TAYLOR: In my opinion, it’s just a really nice way to barge down the barn doors and let people know that we’re in a different zone. I feel like this band, from inception to now, have always tried to be five steps ahead of what everybody else does. When we started in 2012, industrial wasn’t this cool word that a lot of people were throwing around at every chance with their music. By the time everyone started throwing it around as a cute descriptive word, we were already moving beyond it and going back into metal elements and stuff. It’s not to say that we reinvented the wheel by any means, but we always try to push forward more and more. So this record is a collaboration. By the time we have another record out, I’m sure that there will be things that are even more different about it. It’s just a constant means of trying to make sure you’re five steps ahead of people. Even if they don’t get it at that point in time, they’ll get it in five years because it’s been proven. I’ve seen it with my own eyes.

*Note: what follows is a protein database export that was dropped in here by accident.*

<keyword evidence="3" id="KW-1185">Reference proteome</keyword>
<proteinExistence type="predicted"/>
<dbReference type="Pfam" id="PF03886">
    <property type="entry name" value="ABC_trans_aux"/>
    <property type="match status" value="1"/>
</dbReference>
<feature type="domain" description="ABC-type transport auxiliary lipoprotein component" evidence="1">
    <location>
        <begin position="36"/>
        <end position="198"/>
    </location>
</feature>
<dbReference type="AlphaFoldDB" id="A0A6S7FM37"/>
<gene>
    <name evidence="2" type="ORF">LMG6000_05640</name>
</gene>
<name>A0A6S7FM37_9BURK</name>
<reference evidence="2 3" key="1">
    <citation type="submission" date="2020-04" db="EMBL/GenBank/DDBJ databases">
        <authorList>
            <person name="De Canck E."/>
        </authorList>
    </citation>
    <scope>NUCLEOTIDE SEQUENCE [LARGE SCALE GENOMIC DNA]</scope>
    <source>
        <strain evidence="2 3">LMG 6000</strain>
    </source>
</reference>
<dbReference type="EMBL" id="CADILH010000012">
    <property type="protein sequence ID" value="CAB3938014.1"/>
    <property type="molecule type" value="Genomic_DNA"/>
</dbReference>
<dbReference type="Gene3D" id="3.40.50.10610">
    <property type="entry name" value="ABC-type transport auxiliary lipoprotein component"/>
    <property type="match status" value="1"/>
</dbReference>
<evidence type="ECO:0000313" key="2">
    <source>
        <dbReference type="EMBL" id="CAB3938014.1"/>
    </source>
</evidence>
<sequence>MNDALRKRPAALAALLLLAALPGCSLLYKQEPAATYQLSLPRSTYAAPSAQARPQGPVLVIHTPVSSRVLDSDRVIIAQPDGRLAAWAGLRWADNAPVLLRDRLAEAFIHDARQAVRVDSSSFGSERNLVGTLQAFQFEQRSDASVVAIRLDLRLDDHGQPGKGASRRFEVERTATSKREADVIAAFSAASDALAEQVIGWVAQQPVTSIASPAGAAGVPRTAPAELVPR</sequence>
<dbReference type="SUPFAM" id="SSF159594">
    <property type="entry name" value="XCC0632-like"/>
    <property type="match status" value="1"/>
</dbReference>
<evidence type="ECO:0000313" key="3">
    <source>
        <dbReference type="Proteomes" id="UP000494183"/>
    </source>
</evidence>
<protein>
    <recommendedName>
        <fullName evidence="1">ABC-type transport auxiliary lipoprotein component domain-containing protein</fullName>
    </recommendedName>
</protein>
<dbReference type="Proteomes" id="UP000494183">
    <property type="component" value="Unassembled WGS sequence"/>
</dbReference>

GEORGE: It’s a good bridge for us. It’s not just a good record. It’s a good way, when we come back with our next record, for people to see what we’ve been doing over the last couple of years, what we’ve been working on and how we changed.

YOSEF: It’s a celebration of friendship for me and growth. It feels like I have the two coolest older siblings that are giving me a space to be creative and helping me along in my evolution. Lyrically, it’s really offloading a lot of weight mentally to clear up the space, and now I’m already taking a step forward.

You can read the full interview between Youth Code and King Yosef on their collaborative work in Issue 393, available here.